Why did HMS Bounty sail into the jaws of Hurricane Sandy?
Crew thought they could dodge 'Frankenstorm' on their voyage to winter port in Florida
WHAT was the replica HMS Bounty, made famous in Hollywood movies, doing at sea yesterday when it sank off the North Carolina coast, a victim of Hurricane Sandy?
It transpires that the ship and its crew of 16 were trying to out-manoeuvre the storm as they sailed south from Connecticut for their winter port in St. Petersburg, Florida. One sailor died as the crew evacuated the drowning vessel, and her captain is still missing.
The Charlotte Observer explains that when the Bounty, originally built for the 1962 Marlon Brando film Mutiny on the Bounty, pulled out of port on Thursday, Hurricane Sandy was still over Cuba, and the crew were convinced they could cut around the storm by swinging East.
Captain and crew were well aware of the risks, says Tracie Simonin, director of the HMS Bounty Organisation.
By Friday, the 'Frankenstorm' had caught up with them and on Saturday the Bounty's official facebook page announced the crew were "riding out the storm" and urged anxious well-wishers to "rest assured that the Bounty safe and in very capable hands. Bounty's current voyage is a calculated decision... the fact of the matter is... A SHIP IS SAFER AT SEA THAN IN PORT!"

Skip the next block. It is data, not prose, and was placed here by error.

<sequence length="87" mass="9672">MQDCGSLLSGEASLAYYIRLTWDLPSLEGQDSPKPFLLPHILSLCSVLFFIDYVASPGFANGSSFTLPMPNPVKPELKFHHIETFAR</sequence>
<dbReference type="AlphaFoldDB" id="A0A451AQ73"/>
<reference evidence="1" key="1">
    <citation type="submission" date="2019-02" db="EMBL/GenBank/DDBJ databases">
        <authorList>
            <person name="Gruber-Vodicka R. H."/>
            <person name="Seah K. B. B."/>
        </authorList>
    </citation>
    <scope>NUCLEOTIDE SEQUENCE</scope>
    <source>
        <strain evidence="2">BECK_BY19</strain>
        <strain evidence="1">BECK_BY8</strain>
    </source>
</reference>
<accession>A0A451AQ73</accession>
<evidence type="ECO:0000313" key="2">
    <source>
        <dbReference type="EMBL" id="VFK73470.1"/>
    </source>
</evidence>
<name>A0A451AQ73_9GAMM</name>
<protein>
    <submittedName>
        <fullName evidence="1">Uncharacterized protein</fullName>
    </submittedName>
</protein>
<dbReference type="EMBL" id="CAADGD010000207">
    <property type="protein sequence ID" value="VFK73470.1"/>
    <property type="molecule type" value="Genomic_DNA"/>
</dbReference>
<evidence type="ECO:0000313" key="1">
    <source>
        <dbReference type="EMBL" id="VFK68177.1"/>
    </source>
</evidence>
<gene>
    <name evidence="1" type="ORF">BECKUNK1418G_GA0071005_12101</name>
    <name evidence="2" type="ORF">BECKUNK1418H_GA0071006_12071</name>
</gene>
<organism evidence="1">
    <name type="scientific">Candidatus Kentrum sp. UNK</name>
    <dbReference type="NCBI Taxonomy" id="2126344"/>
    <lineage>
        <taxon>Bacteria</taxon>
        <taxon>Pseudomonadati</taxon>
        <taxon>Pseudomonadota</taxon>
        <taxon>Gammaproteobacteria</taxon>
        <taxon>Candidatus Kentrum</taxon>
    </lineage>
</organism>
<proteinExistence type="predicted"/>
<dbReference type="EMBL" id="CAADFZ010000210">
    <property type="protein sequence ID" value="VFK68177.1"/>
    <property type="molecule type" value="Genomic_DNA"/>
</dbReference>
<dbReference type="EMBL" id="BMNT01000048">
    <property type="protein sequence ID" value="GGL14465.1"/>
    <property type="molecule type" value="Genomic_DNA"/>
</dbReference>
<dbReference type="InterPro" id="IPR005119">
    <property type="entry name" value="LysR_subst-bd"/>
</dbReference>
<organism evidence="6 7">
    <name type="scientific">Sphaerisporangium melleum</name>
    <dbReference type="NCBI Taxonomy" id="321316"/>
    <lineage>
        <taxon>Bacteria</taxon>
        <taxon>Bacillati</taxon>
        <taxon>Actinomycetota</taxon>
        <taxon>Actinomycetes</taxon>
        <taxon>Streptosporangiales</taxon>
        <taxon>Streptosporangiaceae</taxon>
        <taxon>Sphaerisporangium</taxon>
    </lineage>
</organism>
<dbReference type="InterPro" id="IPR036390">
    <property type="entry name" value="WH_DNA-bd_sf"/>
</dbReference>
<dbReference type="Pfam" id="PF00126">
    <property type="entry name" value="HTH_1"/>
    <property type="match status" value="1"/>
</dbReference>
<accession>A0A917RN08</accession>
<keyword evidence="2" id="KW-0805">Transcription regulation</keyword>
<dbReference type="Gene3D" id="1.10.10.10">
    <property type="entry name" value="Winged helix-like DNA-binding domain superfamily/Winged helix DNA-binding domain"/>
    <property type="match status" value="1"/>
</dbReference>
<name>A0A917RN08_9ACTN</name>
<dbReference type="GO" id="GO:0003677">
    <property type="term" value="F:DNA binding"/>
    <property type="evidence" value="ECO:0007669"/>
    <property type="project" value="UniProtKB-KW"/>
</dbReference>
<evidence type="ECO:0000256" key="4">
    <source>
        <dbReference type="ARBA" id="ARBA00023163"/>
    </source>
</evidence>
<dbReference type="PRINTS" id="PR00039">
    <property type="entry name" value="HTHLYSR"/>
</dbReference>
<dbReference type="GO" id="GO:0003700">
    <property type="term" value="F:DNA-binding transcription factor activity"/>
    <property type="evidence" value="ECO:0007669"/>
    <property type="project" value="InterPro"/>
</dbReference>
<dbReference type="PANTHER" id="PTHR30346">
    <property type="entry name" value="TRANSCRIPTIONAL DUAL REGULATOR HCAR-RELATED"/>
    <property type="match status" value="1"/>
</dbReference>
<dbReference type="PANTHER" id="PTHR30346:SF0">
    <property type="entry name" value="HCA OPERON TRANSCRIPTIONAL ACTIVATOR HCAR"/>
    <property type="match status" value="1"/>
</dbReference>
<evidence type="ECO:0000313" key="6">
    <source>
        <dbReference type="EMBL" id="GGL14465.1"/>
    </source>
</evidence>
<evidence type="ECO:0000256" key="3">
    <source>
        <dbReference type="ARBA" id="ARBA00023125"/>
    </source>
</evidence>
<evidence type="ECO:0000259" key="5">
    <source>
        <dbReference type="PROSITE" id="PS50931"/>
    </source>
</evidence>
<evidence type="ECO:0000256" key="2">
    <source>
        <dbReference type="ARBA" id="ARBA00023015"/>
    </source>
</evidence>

But crew abandoned ship in the early hours of Monday and took to the life rafts. Crew member Claudene Christian's body was found adrift some hours later. The 63-year-old captain, Robin Walbridge, is still the subject of a rescue search.
The mayor of St. Petersburg, Bill Foster, told the Belfast Telegraph: "When a crew decides it's safer in an inflatable than it is on deck, then you know she's in peril." As the first rescue helicopter arrived on Monday, and winched the crew from their life rafts, all but the tip of one mast was submerged.
Although the ship was built for Mutiny on the Bounty, it had gone on to appear in several documentaries and movies, including the Pirates of the Caribbean franchise.